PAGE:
With Winter officially starting on Friday, the lack of snow cover does not mean that a special visitor will have to postpone any travel plans at the beginning of next week. As Christmas falls on Tuesday of next week, many area children have been expressing their worries in recent days that a certain visitor might not be able to find his way to Palo Alto County on Christmas Eve Monday
After being made aware of the youngsters' concerns, the command staff of the North American Air Defense Command is reassuring youngsters not to worry, as on Thursday morning, a flight plan for a special flight, with a command pilot named Claus was filed electronically and all appropriate clearances have been granted for a special one-night trip, from Dec. 24 to Dec. 25.
For over 50 years, NORAD and its predecessor, the Continental Air Defense Command (CONAD) has tracked Santa during his Christmas Eve travels across the North American continent.
In 1958, the governments of Canada and the United States joined forces to create a centralized air defense command for the North American continent called the North American Air Defense Command. Canada and the U.S. believed they could better defend North America together as a team, based at a facility built inside Cheyenne Mountain, Colorado.
This holiday tradition all came about due to a simple mistake 54 years ago. A store in Colorado Springs, Co. decided to sponsor a telephone line where children could call Santa Claus and tell him their wishes for gifts. But, the telephone numbered was mis-printed with an incorrect digit. Hundreds of youngsters began calling the phone number, but they weren't getting Santa Claus at the North Pole - the eager callers were calling the operations "Hotline" of the CONAD Commander-in-Chief. CONAD Director of Operations, Colonel Harry Shoup, was answering that special phone.
Quickly realizing what had happened, Colonel Shoup had his staff check CONAD's radar data to see if there was any indication of Santa making his way south from the North Pole. To the surprise of the veteran airmen, the CONAD radar network was picking up signs of Santa, so children who called were given an update on Santa's position. Word spread throughout the Rocky Mountain region quickly and soon followed across the United States, giving birth to the tradition that continues Saturday, Christmas Eve, 54 years later.
Even though some names have changed in that time, the mission has remained the same.
Airmen at NORAD's Cheyenne Mountain complex took over the Santa Tracking mission after inheriting the sacred task from CONAD, and will be once again manning the radar and satellite tracking systems through the nighttime hours this weekend while children across North America sleep, dreaming of Santa's visit.
To track Santa, four methods are used - very high-tech, and one that is pretty exciting.
NORAD starts tracking the jolly elf with its' radar tracking systems and also with high-resolution satellite imagery. There are also strategically placed digital camera systems, dubbed the Santa Cams and flights by fighter interceptor aircraft using the eyes of the aircraft pilots themselves.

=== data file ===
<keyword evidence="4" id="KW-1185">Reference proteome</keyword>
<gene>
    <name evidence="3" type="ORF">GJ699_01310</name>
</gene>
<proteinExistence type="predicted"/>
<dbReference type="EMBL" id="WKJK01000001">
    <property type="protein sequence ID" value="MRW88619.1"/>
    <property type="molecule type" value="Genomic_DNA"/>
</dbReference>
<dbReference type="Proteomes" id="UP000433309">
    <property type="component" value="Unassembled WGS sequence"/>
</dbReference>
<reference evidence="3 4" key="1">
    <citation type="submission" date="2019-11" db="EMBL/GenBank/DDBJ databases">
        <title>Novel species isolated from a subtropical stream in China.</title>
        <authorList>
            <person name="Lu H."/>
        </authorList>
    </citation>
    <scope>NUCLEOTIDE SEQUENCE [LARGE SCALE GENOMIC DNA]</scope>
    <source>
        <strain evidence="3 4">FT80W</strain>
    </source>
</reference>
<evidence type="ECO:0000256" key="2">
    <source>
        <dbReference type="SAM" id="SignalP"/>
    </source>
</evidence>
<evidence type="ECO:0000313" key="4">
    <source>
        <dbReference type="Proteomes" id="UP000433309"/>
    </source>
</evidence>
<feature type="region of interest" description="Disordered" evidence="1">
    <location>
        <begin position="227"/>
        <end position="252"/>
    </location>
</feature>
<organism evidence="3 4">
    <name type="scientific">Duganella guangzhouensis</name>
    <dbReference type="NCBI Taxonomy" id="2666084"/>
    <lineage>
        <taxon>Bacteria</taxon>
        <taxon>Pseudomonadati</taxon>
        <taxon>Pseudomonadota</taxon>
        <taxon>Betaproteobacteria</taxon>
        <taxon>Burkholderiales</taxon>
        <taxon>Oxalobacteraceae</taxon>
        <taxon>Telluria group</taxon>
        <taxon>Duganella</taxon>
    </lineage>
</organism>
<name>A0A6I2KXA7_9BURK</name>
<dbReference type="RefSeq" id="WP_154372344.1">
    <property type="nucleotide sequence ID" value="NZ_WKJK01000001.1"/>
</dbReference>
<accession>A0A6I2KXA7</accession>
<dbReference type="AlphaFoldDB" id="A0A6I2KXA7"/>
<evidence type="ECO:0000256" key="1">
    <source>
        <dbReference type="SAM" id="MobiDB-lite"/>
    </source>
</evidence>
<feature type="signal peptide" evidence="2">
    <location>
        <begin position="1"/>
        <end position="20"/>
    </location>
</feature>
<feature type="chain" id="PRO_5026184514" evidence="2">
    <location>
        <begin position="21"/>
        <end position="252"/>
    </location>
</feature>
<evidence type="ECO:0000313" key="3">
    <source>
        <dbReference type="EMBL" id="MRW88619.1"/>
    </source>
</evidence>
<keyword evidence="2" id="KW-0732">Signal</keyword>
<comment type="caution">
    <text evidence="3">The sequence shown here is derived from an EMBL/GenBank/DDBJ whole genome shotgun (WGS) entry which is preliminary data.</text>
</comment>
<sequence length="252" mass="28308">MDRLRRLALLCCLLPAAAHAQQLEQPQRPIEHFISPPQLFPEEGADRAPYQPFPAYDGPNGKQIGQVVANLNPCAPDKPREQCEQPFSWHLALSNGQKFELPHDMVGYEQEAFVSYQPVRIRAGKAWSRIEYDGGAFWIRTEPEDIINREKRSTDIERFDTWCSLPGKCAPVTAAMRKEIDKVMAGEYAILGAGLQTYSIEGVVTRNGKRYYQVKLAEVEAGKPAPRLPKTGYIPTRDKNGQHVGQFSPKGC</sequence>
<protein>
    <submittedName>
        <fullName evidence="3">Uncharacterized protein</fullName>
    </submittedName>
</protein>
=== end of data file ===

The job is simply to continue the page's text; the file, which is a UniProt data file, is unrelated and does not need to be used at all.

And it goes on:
NORAD's radar system, the North Warning System, consists of around 50 installations located across Canada's Northern border and in Alaska. The instant radar indicates that Santa has lifted off from his North Pole base, NORAD switches tracking to use the same detection satellite network that has the primary mission of providing warning of possible missile launches aimed at North America. These satellites are equipped with infrared sensors, which enable the satellites to detect heat-generating sources. Naturally, the red nose of a certain flying reindeer is easily tracked by the heat-detecting satellites, allowing NORAD to follow Santa even through thick fog, clouds and snowfall.
NORAD also uses the network of digital cameras, the Santa Cams, which are activated only on Christmas Eve each year to obtain photographic proof of the progress of Santa.
Finally, pilots of both the United States Air Force and the Royal Canadian Air Force will scramble flights of F18 Hornets, F16 Fighting Falcons and F15 Eagle fighter jets to intercept, visually identify and then fly escort with Santa and his sleigh as it enters North American airspace. Over the years, many pilots have flown as Santa's escorting wingmen with pride each Christmas Eve, and providing photos of the intercepts and escorts of Santa with Santa Cams mounted in their fighters.
For kids of all ages who want to watch Santa's journey on Christmas Eve, real-time updates, video and photos from NORAD's tracking network can be viewed at the special NORAD Santa Tracking website at www.noradsanta.org
You can also track Santa on Facebook! Go to: Facebook.com/noradsanta
While the men and women of NORAD are pleased to offer this important service to the children of the world on Christmas Eve, their watch over the skies continues day in and day out. NORAD is constantly on alert, 24 hours a day, seven days a week. NORAD's mission has evolved over the years to meet the aerospace defense needs of Canada and the United States. The most recent "evolution" in NORAD's mission came as a result of September 11, 2001. Because of that day, NORAD now monitors the airspace within Canada and the United States, too. On Christmas Eve, the men and women of NORAD will work non-stop to watch the skies as they do their part to keep the United States and Canada safe so all can enjoy a safe and Merry Christmas.